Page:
Understanding the social and economic networks in which AIDS unfolds helps us understand the social response to AIDS in a context of extreme poverty. A number of papers have examined social and economic networks in the context of the AIDS epidemic in Malawi. Mtika (2003) showed that prime-age adults (aged 20-40) are key players in the family’s economic support network, and that their transfer behavior depends on their health status. As prime-age adults are at the heart of the transfer support system, but are also the age group most likely to contract HIV/AIDS, Mtika warned that the AIDS epidemic will have economic and social repercussions throughout the family network. Weinreb (2007) found that economic transfers between family members are influenced by the overall network structure: the presence or absence of certain relations (e.g., siblings) can make a potential recipient more or less attractive to potential givers. Some kin categories are substitutable: the absence of a parent increases the likelihood of a transfer from an aunt or uncle. Such findings could be applied to predict how transfer dynamics shift when a family member dies of AIDS, or to predict the level of social and economic support that an AIDS orphan might receive from family members. Chao and Kohler (2007) examined transfer dynamics and underlying motivations through behavioral economic games. The authors found that wealthier participants gave less but reciprocated more, that participants in better physical health gave more, and that those in better mental health reciprocated more. They found that the expectation of reciprocity was a more dominant motive than altruism or fairness, and that transfer behavior was related to the perceived HIV status of both giver and receiver, as well as to the level of felt stigma for HIV. Weinreb (2002) found that lateral as well as vertical transfers play a role in intergenerational economic support networks in Malawi, and that working-age adults have a net loss of wealth to their parents, but also a net gain from aunts and uncles, suggesting the existence of an institutionalized network of resource transfer within the family. In addition, they found that gender and kin relationship determine the roles people play within the transfer network.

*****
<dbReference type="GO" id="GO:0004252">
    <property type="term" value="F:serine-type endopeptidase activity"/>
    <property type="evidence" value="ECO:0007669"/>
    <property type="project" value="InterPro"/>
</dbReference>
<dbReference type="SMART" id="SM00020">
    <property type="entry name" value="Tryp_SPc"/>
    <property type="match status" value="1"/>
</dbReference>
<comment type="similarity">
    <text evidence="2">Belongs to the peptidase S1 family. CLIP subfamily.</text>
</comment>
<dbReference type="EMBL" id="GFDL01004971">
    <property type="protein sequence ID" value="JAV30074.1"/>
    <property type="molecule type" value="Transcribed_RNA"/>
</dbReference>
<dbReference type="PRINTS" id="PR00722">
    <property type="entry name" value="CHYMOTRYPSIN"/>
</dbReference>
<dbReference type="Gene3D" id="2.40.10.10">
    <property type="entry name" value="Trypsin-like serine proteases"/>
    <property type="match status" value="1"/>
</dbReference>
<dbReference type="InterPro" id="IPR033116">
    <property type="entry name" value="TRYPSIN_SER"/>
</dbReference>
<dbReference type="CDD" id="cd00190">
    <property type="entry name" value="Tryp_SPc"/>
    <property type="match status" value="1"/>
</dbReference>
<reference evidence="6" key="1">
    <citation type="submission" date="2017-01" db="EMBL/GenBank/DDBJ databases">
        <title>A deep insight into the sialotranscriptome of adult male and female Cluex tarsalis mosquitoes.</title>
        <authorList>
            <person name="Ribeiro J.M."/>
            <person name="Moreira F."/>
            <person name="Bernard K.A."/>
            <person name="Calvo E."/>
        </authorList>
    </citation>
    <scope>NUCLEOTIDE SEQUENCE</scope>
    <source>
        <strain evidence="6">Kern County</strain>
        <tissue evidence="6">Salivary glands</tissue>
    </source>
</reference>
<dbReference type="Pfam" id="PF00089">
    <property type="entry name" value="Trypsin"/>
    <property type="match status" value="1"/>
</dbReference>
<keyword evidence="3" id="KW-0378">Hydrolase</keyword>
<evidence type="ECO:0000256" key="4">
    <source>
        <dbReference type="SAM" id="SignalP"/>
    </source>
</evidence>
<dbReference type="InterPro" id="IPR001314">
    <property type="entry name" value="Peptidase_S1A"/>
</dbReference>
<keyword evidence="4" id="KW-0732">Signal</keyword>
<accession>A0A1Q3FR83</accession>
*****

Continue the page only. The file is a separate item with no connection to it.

We contribute to the literature on Malawian economic resource networks by applying ERGMs to describe and graphically represent the observed pattern of resource transfer in a Malawian village. Our data comes from the 2006 round of the *Malawi Longitudinal Study of Families and Health*, a longitudinal study whose original sample in 1998 included married women aged 15-49 and their husbands. In 2006, respondents enumerated all members of their household and immediate kin, and reported on economic transfers to and from each person in this *Family and Household Listing*. We use an ERGM to describe within-household giving patterns in one Malawian village. By fitting an ERGM to the data, we estimate the effects of individual level covariates (such as age and sex), dyadic covariates (such as relationship), and other network characteristics (such as reciprocity and hierarchy) on giving patterns.

The best-fitting ERGM was selected by comparing models using likelihood ratio tests. We find statistical evidence that the network cannot be described by individual and dyadic covariates alone, but that higher network structures also determine the dynamics in this village. This finding indicates that peoples’ propensities to give and receive depend on the giving behavior of others around them, not just on individual-level attributes. A full understanding of the social response to the AIDS epidemic should account for these higher level network structures.

Complete within-household networks were not observed in our data set, as respondents reported on transfers to and from other household members, but not on transfers between non-respondent household members. Our model-fitting procedure statistically corrects for this sampling, and produces estimates of the model parameters for the complete network.